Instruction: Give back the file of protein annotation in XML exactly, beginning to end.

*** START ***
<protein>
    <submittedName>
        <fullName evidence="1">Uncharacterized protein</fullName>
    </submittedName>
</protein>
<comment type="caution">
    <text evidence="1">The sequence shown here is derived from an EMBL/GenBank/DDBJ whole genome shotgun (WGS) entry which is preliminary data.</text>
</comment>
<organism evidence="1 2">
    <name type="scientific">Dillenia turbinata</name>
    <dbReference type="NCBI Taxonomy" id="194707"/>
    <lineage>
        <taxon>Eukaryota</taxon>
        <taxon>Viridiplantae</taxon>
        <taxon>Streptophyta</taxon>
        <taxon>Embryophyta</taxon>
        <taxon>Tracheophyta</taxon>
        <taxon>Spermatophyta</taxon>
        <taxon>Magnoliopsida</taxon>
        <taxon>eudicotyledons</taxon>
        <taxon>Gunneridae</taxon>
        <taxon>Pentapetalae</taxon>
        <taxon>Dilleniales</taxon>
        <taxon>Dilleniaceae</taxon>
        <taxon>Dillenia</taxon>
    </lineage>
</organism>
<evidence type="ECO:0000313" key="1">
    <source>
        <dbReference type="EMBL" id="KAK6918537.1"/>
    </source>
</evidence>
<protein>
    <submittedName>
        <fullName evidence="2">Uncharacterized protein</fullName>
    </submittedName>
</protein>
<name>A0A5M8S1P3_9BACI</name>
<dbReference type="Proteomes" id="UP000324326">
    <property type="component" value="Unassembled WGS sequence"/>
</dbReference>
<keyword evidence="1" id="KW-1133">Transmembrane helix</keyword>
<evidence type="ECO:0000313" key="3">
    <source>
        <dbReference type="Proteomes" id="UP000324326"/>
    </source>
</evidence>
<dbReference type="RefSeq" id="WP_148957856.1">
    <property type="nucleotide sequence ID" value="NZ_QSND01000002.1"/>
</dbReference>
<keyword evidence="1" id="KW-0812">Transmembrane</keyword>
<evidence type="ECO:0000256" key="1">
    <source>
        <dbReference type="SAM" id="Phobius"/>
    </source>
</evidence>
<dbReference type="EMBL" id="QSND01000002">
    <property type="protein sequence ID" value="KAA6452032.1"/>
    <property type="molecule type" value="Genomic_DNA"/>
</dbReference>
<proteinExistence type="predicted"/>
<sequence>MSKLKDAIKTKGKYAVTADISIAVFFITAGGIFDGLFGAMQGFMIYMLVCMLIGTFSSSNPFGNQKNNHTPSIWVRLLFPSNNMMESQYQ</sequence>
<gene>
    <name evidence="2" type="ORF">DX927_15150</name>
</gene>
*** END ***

<protein>
    <submittedName>
        <fullName evidence="1">Uncharacterized protein</fullName>
    </submittedName>
</protein>
<comment type="caution">
    <text evidence="1">The sequence shown here is derived from an EMBL/GenBank/DDBJ whole genome shotgun (WGS) entry which is preliminary data.</text>
</comment>
<organism evidence="1 2">
    <name type="scientific">Dillenia turbinata</name>
    <dbReference type="NCBI Taxonomy" id="194707"/>
    <lineage>
        <taxon>Eukaryota</taxon>
        <taxon>Viridiplantae</taxon>
        <taxon>Streptophyta</taxon>
        <taxon>Embryophyta</taxon>
        <taxon>Tracheophyta</taxon>
        <taxon>Spermatophyta</taxon>
        <taxon>Magnoliopsida</taxon>
        <taxon>eudicotyledons</taxon>
        <taxon>Gunneridae</taxon>
        <taxon>Pentapetalae</taxon>
        <taxon>Dilleniales</taxon>
        <taxon>Dilleniaceae</taxon>
        <taxon>Dillenia</taxon>
    </lineage>
</organism>
<evidence type="ECO:0000313" key="1">
    <source>
        <dbReference type="EMBL" id="KAK6918537.1"/>
    </source>
</evidence>
<protein>
    <submittedName>
        <fullName evidence="2">Uncharacterized protein</fullName>
    </submittedName>
</protein>
<name>A0A5M8S1P3_9BACI</name>
<dbReference type="Proteomes" id="UP000324326">
    <property type="component" value="Unassembled WGS sequence"/>
</dbReference>
<keyword evidence="1" id="KW-1133">Transmembrane helix</keyword>
<evidence type="ECO:0000313" key="3">
    <source>
        <dbReference type="Proteomes" id="UP000324326"/>
    </source>
</evidence>
<dbReference type="RefSeq" id="WP_148957856.1">
    <property type="nucleotide sequence ID" value="NZ_QSND01000002.1"/>
</dbReference>
<keyword evidence="1" id="KW-0812">Transmembrane</keyword>
<evidence type="ECO:0000256" key="1">
    <source>
        <dbReference type="SAM" id="Phobius"/>
    </source>
</evidence>
<dbReference type="EMBL" id="QSND01000002">
    <property type="protein sequence ID" value="KAA6452032.1"/>
    <property type="molecule type" value="Genomic_DNA"/>
</dbReference>
<proteinExistence type="predicted"/>
<sequence>MSKLKDAIKTKGKYAVTADISIAVFFITAGGIFDGLFGAMQGFMIYMLVCMLIGTFSSSNPFGNQKNNHTPSIWVRLLFPSNNMMESQYQ</sequence>
<gene>
    <name evidence="2" type="ORF">DX927_15150</name>
</gene>